"It impacts people's confidence in elections, which is extraordinarily important," she said.
Florida's search began after the state's Division of Elections said that as many as 180,000 registered voters weren't citizens. Like Colorado and other states, Florida relied on driver's license data showing that people on the rolls at one point showed proof of non-citizenship, such as a green card.
Florida eventually narrowed its list of suspected noncitizens to 2,600 and found that 207 of them weren't citizens, based on its use of the federal database called SAVE, or the Systematic Alien Verification for Entitlements. The system tracks who is a legal resident eligible to receive government benefits.
Of the 2,600 initially marked as possible noncitizens, about 38 percent were unaffiliated voters and 40 percent were Democrats, according to an analysis by The Miami Herald.
The state has more than 11.4 million registered voters, so the 207 amounts to .001 percent of the voter roll.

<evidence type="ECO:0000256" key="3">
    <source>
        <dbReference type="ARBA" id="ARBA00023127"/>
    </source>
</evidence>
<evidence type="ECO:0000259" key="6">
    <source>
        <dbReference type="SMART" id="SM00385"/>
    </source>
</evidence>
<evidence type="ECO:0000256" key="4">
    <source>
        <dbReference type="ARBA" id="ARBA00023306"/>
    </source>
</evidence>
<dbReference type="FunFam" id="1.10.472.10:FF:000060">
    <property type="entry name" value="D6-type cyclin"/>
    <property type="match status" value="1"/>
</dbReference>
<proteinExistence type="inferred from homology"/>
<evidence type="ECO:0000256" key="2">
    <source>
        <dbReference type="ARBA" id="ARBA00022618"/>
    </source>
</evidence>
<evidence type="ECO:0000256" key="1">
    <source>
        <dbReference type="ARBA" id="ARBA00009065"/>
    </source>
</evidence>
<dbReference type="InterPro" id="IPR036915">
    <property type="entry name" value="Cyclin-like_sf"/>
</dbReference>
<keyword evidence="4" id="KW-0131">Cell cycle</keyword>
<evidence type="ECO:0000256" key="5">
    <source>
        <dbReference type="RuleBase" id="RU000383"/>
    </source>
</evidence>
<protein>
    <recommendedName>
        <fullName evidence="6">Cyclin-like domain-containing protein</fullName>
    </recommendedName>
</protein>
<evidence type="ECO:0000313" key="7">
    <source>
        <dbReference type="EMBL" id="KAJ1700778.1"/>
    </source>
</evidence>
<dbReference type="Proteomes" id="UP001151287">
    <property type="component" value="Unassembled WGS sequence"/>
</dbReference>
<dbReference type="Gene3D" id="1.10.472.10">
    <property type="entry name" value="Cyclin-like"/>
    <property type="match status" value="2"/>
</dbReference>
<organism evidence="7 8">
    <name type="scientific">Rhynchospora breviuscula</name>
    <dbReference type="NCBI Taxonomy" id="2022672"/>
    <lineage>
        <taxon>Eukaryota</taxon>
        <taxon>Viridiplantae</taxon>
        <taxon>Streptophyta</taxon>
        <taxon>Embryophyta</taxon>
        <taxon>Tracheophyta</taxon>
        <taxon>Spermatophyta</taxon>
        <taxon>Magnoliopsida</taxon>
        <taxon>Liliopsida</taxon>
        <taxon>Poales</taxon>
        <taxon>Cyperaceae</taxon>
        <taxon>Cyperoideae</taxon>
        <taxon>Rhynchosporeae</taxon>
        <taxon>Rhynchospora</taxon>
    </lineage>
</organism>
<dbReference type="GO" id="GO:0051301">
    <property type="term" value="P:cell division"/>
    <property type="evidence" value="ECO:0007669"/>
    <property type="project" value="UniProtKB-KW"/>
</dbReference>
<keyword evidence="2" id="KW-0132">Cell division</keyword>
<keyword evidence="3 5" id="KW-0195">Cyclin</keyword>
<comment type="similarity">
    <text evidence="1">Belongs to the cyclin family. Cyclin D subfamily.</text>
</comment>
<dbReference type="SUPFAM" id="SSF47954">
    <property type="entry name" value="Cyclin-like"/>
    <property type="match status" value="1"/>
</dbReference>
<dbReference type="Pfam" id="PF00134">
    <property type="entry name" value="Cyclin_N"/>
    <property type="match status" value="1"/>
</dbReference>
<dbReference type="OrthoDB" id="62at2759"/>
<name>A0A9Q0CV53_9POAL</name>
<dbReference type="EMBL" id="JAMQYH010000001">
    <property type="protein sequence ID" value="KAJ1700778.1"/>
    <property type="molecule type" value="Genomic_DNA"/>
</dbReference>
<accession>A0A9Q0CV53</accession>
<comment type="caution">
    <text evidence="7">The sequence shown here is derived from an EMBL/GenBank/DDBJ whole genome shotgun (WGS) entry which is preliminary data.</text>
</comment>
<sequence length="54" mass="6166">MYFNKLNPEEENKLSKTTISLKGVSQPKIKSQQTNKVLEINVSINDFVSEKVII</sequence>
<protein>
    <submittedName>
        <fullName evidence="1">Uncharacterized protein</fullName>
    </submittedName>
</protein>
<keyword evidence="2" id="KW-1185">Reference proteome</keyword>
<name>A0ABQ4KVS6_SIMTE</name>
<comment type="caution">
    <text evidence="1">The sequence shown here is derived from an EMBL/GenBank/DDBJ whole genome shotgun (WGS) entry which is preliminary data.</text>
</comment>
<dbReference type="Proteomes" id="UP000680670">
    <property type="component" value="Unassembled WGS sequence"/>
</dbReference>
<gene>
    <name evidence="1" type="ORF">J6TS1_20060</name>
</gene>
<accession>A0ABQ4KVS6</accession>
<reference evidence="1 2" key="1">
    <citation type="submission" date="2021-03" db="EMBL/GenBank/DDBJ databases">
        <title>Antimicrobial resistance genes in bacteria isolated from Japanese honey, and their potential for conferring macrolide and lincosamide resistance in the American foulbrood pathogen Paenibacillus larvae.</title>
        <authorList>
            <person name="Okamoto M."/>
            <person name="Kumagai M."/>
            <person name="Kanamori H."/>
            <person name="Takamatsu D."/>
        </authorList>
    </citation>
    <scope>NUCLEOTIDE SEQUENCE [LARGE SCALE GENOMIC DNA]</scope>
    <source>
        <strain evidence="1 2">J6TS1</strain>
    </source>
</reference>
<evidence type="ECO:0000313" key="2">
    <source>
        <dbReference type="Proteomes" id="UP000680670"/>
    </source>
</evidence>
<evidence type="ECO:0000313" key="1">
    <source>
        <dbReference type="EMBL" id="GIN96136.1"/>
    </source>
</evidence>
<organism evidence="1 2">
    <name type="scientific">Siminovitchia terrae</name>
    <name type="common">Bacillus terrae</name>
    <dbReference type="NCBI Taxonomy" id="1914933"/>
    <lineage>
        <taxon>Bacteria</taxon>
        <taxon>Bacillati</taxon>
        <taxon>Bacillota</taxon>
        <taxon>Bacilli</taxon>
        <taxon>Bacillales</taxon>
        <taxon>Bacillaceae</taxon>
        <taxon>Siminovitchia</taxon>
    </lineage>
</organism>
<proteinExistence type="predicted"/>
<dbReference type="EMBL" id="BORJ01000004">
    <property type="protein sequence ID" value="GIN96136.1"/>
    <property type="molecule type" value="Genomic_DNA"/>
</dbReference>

Florida Secretary of State Ken Detzner, a Republican, said in a statement that the initiative "is already proving to be a successful process to identify illegally registered voters," which he noted is crucial in a state where the 2000 presidential election was decided by 537 votes.
In North Carolina, the nonpartisan state elections board last year sent letters to 637 suspected noncitizens after checking driver's license data. Of those, 223 responded showing proof they were citizens, and 79 acknowledged they weren't citizens and were removed from the rolls along with another 331 who didn't respond to repeated letters, said Veronica Degraffenreid, an elections liaison for the board.
She said the board did not find evidence of widespread fraud, noting there were only 12 instances in which a noncitizen had voted. North Carolina has 6.4 million voters.
"What we're finding is there is strong indication that the voter rolls in North Carolina are sound," Degraffenreid said.